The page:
CCTV's and security cameras are no longer the purview of stores, offices, or business establishments. But while WiFi-connected home monitoring systems are becoming more popular in this age of the Internet of Things, most, if not all, of them still require one form of wire or another. Not so with Blink, an upcoming HD home monitoring and alert system that removes the need for any sort of wire, even to keep the monitor powered up.
According to the creators of this curious little white box, the secret is in not compromising with third-party chip suppliers but designing your own battery-efficient power-friendly chip. The result is that Blink can be powered by two regular CR123 batteries and last up to a year, at least with the regular use in mind. And since it is powered by batteries, it doesn't need to connect to any power outlet. So no need for wires and no need to stay near outlets. Actually, you will still need to keep one power outlet free, not for blink itself but for its Sync module. This module, as its name points out, keeps Blink in sync with any other Blink in the system. You only need one Sync per system or network, not one per Blink box. But other than that, you are free to place Blinks wherever you want or need to keep an eye on when you're out and about.
Blink has your usual package of monitoring features and in that aspect it isn't exactly remarkable. It has motion sensors and even temperature sensors to keep you notified of events and situations that matter to you. It has night vision so that you don't go blind in the dark. One or rather two things that Blink does do differently is that it records, and transmits video in HD quality and that it can also handle audio via its built-in mic. All of these features, including the initial setup of the system, are accessed via a mobile app. For now, only iOS and Android are planned, but Windows would come in the future. The app also features Live View where you can see through Blink's eyes in real time. Blink itself has "unhackable" LED indicators that will inform you, the owner, that the camera is armed or recording, to make sure you don't record yourself doing embarrassing things.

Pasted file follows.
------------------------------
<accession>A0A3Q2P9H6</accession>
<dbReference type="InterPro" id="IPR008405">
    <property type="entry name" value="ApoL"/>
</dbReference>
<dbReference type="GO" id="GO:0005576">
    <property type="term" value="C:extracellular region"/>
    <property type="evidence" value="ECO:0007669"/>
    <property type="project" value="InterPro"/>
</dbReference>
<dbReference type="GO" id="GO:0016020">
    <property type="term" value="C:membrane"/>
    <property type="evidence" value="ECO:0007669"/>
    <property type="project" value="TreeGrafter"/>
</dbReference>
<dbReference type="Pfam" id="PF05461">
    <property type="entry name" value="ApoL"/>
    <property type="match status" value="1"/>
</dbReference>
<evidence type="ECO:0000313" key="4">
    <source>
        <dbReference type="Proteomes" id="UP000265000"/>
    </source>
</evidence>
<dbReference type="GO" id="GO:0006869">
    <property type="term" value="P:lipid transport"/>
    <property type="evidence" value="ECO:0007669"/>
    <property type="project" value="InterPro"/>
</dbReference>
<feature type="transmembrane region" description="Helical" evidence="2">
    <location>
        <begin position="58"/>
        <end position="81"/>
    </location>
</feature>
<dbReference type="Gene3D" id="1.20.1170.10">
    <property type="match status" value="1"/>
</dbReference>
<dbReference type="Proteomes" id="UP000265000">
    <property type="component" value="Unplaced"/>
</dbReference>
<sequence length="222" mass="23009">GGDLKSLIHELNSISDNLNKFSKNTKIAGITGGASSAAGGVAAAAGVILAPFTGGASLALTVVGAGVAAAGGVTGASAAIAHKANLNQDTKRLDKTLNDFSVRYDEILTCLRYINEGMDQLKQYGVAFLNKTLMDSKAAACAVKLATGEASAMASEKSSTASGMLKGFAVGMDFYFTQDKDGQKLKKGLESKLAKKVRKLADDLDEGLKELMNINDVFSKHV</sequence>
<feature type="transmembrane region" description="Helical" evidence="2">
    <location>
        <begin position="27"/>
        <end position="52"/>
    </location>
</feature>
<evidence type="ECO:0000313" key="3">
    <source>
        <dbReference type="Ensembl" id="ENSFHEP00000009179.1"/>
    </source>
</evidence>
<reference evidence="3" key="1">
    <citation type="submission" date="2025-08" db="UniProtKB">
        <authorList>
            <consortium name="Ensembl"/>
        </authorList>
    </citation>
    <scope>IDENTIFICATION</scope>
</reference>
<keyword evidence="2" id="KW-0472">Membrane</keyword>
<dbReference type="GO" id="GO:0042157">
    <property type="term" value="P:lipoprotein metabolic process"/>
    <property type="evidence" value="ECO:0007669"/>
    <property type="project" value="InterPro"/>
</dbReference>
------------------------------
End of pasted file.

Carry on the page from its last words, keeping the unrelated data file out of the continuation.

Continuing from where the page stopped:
There is one caveat to this almost perfect system which might give more privacy conscious users pause. While Blink's video is transmitted over the Internet using SSL encryption, they are all stored on Blink's servers, advertised to be really secure. At the moment there is no option to have them stored anywhere else, so it is a question of whether you trust the startup to keep your data private and secure. The company will not be charging for this storage service, so one will necessarily wonder how exactly the company plans to make a profit.
It will probably not be from Blink sales, at least not yet, considering the product doesn't really exist yet. Like many very interesting devices, Blink is starting out its life as a Kickstarter campaign, but unlike some we've encountered, they are still at the prototyping stage. They are, however, confident that, should crowdfunding be a success, they will be able to deliver a beta product by March next year, in time for a May 2015 final release. And it seems they have quite a number of believers already. With still 42 days to go, the campaign has already reached almost $103,000 of its $200,00 goal. The regular non-early adopter price for one Blink and a Sync module is $69, $119 will get you one more Blink, $169 gets you three, and $269 will let you watch your home with five.